An MBA graduate shares the 5 most valuable money lessons from his $60,000 business degree

Are MBAs worth it? It depends on many factors, like whether you have the money, time and willingness to commit.

In 2015, I enrolled in The University of Florida’s online MBA program, all while working a full-time job in finance. The degree cost me $60,000 and took two years to complete, but it gave me the confidence to take business risks, improved my decision-making skills, expanded my network, and even boosted my salary.

It also taught me several valuable lessons about business and money:

1. Contracts don’t have to be complicated

Having a contract for any business deal you make can save you from emotional distress and financial losses. It doesn’t matter if it’s with close friend or family member — anything that involves a chunk of your time and money should come with a contract.

Also, the mere act of proposing a contract is a good stress test: If the other party gives long-winded reasons not to sign, you should probably move on.

Even a short and simple handwritten one can go a long way. Here are the most essential elements to include:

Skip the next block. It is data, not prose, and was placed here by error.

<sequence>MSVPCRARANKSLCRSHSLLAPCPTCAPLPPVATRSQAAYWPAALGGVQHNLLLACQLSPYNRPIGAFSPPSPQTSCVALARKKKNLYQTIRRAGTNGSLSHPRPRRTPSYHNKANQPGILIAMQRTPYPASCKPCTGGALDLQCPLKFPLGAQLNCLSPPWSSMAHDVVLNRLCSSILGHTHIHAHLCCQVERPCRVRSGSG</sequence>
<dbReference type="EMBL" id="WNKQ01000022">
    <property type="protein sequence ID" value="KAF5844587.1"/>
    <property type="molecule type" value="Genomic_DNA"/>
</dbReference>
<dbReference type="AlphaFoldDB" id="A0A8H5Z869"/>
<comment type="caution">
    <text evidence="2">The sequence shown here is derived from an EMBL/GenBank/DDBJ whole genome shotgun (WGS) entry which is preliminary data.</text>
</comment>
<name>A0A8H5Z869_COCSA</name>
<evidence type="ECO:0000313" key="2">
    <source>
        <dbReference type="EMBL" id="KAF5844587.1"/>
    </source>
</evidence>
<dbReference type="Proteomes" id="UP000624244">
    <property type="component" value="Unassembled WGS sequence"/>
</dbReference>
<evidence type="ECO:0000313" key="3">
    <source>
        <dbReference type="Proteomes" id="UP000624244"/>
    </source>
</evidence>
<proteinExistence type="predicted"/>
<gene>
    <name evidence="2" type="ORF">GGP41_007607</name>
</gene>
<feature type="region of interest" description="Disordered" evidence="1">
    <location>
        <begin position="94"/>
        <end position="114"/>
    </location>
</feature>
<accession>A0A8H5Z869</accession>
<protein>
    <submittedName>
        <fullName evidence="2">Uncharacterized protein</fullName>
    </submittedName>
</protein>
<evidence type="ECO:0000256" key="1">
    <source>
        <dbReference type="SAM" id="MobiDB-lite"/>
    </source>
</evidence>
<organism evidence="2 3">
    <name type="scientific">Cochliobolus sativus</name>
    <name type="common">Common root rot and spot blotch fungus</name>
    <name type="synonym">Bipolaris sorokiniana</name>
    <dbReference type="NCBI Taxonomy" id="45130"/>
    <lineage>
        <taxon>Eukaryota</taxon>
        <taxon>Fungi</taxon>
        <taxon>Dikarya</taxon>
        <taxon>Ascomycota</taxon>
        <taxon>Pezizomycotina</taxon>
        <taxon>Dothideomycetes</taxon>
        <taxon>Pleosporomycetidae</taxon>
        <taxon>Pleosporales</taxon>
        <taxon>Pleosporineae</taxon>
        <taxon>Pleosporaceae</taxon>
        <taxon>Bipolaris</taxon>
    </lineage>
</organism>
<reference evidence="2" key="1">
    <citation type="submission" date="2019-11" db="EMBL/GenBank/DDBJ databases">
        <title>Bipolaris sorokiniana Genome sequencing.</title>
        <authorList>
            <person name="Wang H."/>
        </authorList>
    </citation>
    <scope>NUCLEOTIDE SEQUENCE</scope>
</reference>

1. The “offer”: Something needs to be offered.
  2. The “consideration”: Something needs to be exchanged for it (usually money, otherwise it is a gift or a promise, rather than a contract).
  3. An “acceptance”: Both sides need to accept the terms of the contract.
  4. The “mutuality”: Both sides need to agree to the conditions and understand that they’ve entered into a contract.

2. The trick to persuasion

Aristotle’s three key components of persuasion, which I learned in my Business Writing and Negotiations class, gave me the tools and methods I needed to succeed at selling myself and winning people over:

  1. Ethos (ethics): Cite your moral standing and credibility.
    Example: “I am a wife, a mother, and a taxpayer. I’ve served faithfully for 20 years on the school board. I deserve your vote for [X].”
  2. Pathos (emotion): Tap into the emotional impact of your argument.
    Example: “My opponent wants to hurt [X] by doing [X]. Imagine how frustrated you would be if [X] were to happen.”
  3. Logos (logic): Craft your message with facts, such as evidence, analogies, statistics or even hypothetical scenarios.
    Example: “We do not have enough money to pay for improvements to [X]. And without improvements, the [X] system will falter and thus hinder our economy. Therefore, we should do [X] to pay for better [X].”

3. Too many options can be a bad thing

4. Time in the market beats timing the market

5. How to be a better negotiator

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